On Finding the Essence of Self-Reflection: How I Stopped Being Mean to My Inner Child
BY LYNDA NDUBUAKU
It’s so easy to live for other people that we sometimes forget to live for ourselves. This was me until a few months ago, living according to the goals and standards set by my family and society at large.
I kicked off my birthday month productively, with a list of things I wanted to review, learn and unlearn. Naturally, the first place I looked into was my blog, since this is where I openly journal. As I read through it, I came across an old, cringe-worthy entry — not because of the grammatical errors, but because of how mean I was to myself. The post, titled “An open letter to my younger self”, read like a severe warning to forget who I was, to live according to society’s rules and beliefs, and to simply be whoever my family wanted me to be. Younger me only wanted to please others and made a conscious decision to stop paying attention to herself.
Anyone who can relate to this will realise that at that point, life becomes an endless cycle of seeking external approval and validation. The chase never ends. There is never a pause or a time to self-reflect, accommodate, or to make space for growth and change.
Growing up, I hoped to be a pageant queen, because everyone mistook my eating disorder for the right start into modelling. Society told me that if I was skinny, then I was fit to strut the runway, or win a pageant crown. I strived to become skinnier until I became unhealthy and was hospitalised. Over time, I fixed my eating pattern, and coupled with my genes, put on a lot of weight. That extra weight shattered my dreams of being a model, so, in the letter, a line read: “kill all your hopes of ever being a pageant queen because you weigh a ridiculous amount and have no future as a model”. I would have held a lifelong grudge if someone other than myself had said those words to me.
Fast forward to today and I am embarrassed that I let that letter sit on the blog for four years. I was promoting society's unattainable beauty standards and enabling its toxic culture — flawless skin, long legs, tiny waist, defined jawline and an hourglass shape. Thinking of the teenage girls who have come across that post fills me with dread.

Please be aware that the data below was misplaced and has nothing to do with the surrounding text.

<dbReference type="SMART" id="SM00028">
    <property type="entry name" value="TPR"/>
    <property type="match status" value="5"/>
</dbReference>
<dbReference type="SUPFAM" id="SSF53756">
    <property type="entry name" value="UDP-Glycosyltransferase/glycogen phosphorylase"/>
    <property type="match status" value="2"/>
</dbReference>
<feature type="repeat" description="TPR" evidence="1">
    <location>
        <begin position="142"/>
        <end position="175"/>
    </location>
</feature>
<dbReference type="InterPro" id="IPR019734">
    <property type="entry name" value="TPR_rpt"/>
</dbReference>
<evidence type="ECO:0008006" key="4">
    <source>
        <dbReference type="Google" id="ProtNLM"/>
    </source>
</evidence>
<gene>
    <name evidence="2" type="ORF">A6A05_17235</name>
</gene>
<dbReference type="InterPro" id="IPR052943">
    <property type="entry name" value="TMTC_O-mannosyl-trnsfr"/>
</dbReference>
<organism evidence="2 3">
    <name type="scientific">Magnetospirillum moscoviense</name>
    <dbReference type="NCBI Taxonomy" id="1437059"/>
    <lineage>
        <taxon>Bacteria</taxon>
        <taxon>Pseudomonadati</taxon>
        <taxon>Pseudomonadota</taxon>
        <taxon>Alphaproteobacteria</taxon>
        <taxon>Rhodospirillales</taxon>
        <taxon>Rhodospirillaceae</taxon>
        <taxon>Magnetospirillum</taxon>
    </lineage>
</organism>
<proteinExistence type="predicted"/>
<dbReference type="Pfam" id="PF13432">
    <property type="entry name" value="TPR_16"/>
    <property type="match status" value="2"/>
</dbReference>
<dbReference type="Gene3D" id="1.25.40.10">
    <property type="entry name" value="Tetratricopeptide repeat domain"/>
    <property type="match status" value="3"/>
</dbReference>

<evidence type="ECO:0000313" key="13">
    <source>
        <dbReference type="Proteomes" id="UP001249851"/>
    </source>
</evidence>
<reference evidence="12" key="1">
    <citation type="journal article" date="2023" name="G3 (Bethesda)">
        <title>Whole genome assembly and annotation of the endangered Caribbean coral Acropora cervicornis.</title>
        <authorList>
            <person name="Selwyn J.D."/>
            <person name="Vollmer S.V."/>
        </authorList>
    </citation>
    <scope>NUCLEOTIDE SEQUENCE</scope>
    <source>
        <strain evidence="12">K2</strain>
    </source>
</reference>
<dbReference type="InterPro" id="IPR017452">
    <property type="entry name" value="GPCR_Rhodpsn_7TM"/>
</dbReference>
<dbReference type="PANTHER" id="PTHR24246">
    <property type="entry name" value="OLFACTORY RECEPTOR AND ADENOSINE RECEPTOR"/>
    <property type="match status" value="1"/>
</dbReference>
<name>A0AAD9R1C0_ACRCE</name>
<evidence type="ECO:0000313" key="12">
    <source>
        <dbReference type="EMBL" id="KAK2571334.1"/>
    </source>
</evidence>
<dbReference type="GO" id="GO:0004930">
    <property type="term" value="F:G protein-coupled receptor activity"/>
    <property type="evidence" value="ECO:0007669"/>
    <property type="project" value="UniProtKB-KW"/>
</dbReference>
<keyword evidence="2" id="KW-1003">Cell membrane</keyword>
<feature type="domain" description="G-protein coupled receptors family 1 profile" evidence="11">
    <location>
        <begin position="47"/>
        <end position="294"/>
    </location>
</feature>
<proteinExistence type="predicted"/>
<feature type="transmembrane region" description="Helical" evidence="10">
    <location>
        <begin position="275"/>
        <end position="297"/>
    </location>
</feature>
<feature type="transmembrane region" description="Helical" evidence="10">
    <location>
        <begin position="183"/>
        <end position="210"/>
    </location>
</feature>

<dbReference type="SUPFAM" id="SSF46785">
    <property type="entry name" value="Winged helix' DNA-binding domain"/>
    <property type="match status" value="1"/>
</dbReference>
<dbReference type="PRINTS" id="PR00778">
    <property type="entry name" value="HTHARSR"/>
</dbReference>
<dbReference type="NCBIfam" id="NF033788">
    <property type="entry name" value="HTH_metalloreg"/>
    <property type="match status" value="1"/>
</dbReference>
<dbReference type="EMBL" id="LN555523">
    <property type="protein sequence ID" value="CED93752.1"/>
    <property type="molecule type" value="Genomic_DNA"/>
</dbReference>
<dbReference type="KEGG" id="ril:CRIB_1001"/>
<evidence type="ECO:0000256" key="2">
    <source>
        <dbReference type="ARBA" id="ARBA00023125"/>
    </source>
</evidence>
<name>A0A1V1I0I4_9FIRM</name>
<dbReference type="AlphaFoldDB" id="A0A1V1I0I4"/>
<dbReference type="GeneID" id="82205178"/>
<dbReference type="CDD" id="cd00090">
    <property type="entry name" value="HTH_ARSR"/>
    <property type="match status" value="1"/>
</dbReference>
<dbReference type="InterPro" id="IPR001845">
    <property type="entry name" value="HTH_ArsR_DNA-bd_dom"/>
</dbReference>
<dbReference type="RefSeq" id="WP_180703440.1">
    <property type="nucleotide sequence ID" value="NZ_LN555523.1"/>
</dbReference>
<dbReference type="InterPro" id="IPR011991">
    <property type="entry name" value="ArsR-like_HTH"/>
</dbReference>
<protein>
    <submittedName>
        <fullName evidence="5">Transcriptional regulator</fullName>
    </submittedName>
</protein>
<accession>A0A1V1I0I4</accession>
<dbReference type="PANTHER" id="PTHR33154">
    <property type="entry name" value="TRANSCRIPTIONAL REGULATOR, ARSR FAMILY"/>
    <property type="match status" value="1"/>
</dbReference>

So here is an open apology to my younger self, and by extension, to the young souls who may have read those words. Seeing how mean I was to you then has made me realise that I didn’t give myself the grace to grow in some areas of life. I am only now learning that a beautiful body is a healthy one. I might never have flawless skin because, as a grown woman, my hormones will always be irregular. Among other things, self-reflection is teaching me how to regulate the balance between what others want and what I want for myself; and what I want for you.
My promise to you is this one: I will always prioritise my emotional and mental health. Since writing these words, and reading them back, I have been able to reflect and am now learning that being realistic and putting my happiness first is the only way to be kinder to myself.
Women like me spend the earliest part of their lives saying yes to their family's standards, or the goals parents have set for them since birth. The list of do’s and don’ts is endless. In the letter, I wrote about studying a different course than the one my parents wanted for me, and how I was bound to fail as a result. What I know now is that self-reflection means looking at yourself inwardly and honestly. It is standing in front of the mirror to have a genuine conversation, and figuring out how you behave, and why. It is about looking at your flaws, strengths and what needs to change for your own personal development. It’s standing up for myself and saying: “I might not be studying what my family considers a professional course, but I’m doing great at what I love, and I am happy”.
Through self-reflection, I now know I can excel in my chosen career path, even though my family disagrees. I enjoy writing and creating content, which gets most of my bills paid. I get to decide whether it is ‘professional enough’.
Real unlearning starts when you yearn for internal validation more than the approval of others. With every new day, I ask myself more questions, shifting my focus from what people want for me to what I want for myself. I may not have all the answers, but I am more open-minded, ensuring my life is not an endless cycle of seeking an external validation that may never come — or be enough. As much as I desire the love and acceptance of my family, and as much as I wish to ‘fit’ society, putting myself first is also the only way to forgive my younger self for her past mistakes. I am responsible for my human journey, and these mistakes are a part of it.
It’s not too late to choose kindness. It’s certainly never too late to take a step back and evaluate the past, to break an endless toxic cycle for a happier future. It’s a process, so I’m letting go of the mental pressure from these standards, because now, I know I have time.